Environmental Engineering AnalystToyota Motor Manufacturing Canada
My job is to ensure the process of building cars does not have a negative impact on the environment. I make sure our company is complying with all the legal requirements that are applicable to the automotive industry, and promote environmental protection from within (by making and delivering environmental training materials, working with other employees to brainstorm and execute new ideas that will have positive environmental impacts, engaging people to feel excited about environmental preservation both at work and at home, etc.) I deal with many different aspects of the environment (climate change/air emissions, use of energy and water, waste production, protection of soil and storm/groundwater outside, nature and biodiversity on our working lands, etc.), making my role challenging, diverse and rewarding!
Relevant School Subjects
- Technological Education
Areas of Expertise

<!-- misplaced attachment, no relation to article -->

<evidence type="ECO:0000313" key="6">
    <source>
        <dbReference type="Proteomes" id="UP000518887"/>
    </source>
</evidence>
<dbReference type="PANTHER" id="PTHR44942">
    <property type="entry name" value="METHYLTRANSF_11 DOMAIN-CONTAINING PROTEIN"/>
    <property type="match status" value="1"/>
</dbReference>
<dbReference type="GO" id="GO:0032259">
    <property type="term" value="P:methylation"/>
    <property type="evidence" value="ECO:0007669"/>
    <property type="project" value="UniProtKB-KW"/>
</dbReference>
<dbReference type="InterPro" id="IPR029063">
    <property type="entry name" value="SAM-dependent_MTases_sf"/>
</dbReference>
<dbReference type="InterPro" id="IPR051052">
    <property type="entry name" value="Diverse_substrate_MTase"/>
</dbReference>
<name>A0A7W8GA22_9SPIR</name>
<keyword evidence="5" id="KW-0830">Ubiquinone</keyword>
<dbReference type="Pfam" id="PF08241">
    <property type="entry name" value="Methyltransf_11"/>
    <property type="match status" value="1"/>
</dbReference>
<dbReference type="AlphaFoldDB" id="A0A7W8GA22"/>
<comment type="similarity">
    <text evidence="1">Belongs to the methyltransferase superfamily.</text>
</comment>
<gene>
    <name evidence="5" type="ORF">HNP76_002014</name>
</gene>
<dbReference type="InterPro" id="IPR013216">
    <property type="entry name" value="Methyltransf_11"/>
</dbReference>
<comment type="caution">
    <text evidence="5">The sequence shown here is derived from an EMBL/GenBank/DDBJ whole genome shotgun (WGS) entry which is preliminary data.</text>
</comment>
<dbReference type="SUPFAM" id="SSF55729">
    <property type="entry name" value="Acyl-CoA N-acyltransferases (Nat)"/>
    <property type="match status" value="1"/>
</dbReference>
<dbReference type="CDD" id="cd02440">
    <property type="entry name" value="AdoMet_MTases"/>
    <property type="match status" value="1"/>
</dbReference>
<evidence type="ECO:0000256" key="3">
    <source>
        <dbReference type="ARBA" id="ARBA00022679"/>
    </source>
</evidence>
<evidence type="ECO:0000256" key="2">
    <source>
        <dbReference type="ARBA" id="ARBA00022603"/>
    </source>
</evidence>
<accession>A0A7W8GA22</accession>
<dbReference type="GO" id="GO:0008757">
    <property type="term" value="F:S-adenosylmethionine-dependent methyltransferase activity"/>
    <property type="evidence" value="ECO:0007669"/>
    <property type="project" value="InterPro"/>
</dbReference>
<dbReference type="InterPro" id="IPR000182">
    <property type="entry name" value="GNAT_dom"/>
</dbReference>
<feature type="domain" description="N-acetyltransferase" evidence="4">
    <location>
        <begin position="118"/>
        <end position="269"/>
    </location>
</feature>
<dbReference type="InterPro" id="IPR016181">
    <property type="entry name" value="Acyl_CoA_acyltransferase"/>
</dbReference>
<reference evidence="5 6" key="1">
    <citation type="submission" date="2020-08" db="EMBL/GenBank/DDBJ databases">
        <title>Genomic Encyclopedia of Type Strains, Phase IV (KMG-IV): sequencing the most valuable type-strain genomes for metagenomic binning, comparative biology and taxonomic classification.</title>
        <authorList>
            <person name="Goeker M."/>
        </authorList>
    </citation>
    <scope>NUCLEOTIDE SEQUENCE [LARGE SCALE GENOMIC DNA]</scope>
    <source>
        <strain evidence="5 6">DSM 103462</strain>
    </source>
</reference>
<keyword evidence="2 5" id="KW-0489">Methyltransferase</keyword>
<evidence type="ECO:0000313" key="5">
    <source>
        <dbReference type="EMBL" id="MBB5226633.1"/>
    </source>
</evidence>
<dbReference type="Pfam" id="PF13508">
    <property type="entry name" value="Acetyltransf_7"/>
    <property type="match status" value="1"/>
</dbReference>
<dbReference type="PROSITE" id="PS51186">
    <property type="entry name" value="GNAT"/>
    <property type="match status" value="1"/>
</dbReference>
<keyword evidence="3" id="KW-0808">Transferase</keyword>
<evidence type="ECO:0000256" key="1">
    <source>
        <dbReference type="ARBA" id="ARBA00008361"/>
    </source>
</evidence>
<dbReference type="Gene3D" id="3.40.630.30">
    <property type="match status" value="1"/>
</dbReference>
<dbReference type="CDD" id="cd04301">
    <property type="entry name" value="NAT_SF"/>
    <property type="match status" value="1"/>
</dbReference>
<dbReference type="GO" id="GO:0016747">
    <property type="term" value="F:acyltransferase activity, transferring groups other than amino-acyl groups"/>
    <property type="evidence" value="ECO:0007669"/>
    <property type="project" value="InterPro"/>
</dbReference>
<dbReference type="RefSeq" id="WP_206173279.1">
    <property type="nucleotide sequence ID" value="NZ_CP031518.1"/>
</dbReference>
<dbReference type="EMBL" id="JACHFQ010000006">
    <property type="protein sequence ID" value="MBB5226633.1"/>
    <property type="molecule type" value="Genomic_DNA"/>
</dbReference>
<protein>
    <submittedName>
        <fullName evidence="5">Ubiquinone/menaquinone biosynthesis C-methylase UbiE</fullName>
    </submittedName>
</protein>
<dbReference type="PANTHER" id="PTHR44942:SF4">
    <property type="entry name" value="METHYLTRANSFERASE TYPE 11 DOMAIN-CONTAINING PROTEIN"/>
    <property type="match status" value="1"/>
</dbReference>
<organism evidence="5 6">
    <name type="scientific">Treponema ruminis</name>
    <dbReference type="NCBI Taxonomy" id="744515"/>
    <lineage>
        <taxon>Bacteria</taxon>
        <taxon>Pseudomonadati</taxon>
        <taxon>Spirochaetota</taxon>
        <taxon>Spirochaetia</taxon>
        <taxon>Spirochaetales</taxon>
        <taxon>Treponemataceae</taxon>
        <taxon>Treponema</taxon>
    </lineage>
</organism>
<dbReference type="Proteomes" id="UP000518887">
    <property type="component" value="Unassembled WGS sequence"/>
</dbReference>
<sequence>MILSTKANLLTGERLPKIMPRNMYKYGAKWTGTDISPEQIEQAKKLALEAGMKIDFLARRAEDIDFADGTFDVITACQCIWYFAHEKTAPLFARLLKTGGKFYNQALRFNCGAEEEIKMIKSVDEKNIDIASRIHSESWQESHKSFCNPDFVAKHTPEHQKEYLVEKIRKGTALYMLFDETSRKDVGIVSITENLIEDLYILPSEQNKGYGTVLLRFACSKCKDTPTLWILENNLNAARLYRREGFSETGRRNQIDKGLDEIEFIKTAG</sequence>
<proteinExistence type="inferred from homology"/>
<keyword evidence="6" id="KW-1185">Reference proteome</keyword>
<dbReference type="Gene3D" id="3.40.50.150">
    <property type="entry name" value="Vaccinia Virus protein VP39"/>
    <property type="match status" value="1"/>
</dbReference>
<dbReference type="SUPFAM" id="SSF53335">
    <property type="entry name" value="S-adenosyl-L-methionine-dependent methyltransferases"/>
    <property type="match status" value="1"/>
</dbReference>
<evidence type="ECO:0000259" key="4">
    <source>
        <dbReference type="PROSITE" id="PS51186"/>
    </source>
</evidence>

In high school, my interests were pretty diverse - science, math, gym, geography, french - but I decided I would study Biochemistry and French in university. I took all the required pre-requisite courses and completed first year in a program called Bachelor of Arts and Science. At this point, I decided maybe Biochemistry wasn't the direction I wanted to take as all of my peers had aspirations to pursue some kind of medical-focused career (doctor, dentist, pharmacist, etc.), but this was not what I was interested in. I then found out about Environmental Engineering and discovered this degree and career path better fit my interests. I hadn't taken Algebra in high school, so I had to take grade 12 Algebra during the summer, and I switched into Environmental Engineering after that. Many engineering programs, including mine, provide the opportunity to do co-op placements and earn both work experience and money to help pay for tuition and better prepare you for jobs after graduation. My co-op placements were done at the Chrysler Research & Development Centre, Environment Canada and the Windsor Salt Mine. I also worked as an Engineering Outreach Program Leader during school semesters. I really loved university, so I decided to pursue a Master's degree after achieving my undergraduate. Post-graduate studies are a lot different than undergrad, as it is mostly self-driven/self-motivated. After achieving my Master's education, I decided that was enough school (for now) and I began my career as an Environmental Engineering Analyst at Toyota.